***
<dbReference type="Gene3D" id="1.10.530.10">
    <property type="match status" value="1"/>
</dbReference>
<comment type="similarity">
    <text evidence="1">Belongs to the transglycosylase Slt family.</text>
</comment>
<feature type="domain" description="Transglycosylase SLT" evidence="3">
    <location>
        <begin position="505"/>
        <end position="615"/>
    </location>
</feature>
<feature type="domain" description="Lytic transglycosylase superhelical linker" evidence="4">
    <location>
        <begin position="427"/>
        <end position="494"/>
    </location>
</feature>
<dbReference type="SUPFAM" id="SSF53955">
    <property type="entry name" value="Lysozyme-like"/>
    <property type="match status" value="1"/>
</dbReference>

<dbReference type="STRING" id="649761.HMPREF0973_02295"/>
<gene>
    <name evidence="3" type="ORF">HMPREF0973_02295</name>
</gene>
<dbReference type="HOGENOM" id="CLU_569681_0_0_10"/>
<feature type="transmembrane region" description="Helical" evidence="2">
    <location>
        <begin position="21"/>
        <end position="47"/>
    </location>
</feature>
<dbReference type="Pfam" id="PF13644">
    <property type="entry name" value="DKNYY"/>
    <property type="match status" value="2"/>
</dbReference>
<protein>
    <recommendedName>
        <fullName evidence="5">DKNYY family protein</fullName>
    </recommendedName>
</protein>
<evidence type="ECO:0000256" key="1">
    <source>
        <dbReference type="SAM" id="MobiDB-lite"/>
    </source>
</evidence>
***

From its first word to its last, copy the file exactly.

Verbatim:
<dbReference type="Gene3D" id="1.10.530.10">
    <property type="match status" value="1"/>
</dbReference>
<comment type="similarity">
    <text evidence="1">Belongs to the transglycosylase Slt family.</text>
</comment>
<feature type="domain" description="Transglycosylase SLT" evidence="3">
    <location>
        <begin position="505"/>
        <end position="615"/>
    </location>
</feature>
<feature type="domain" description="Lytic transglycosylase superhelical linker" evidence="4">
    <location>
        <begin position="427"/>
        <end position="494"/>
    </location>
</feature>
<dbReference type="SUPFAM" id="SSF53955">
    <property type="entry name" value="Lysozyme-like"/>
    <property type="match status" value="1"/>
</dbReference>

<dbReference type="STRING" id="649761.HMPREF0973_02295"/>
<gene>
    <name evidence="3" type="ORF">HMPREF0973_02295</name>
</gene>
<dbReference type="HOGENOM" id="CLU_569681_0_0_10"/>
<feature type="transmembrane region" description="Helical" evidence="2">
    <location>
        <begin position="21"/>
        <end position="47"/>
    </location>
</feature>
<dbReference type="Pfam" id="PF13644">
    <property type="entry name" value="DKNYY"/>
    <property type="match status" value="2"/>
</dbReference>
<protein>
    <recommendedName>
        <fullName evidence="5">DKNYY family protein</fullName>
    </recommendedName>
</protein>
<evidence type="ECO:0000256" key="1">
    <source>
        <dbReference type="SAM" id="MobiDB-lite"/>
    </source>
</evidence>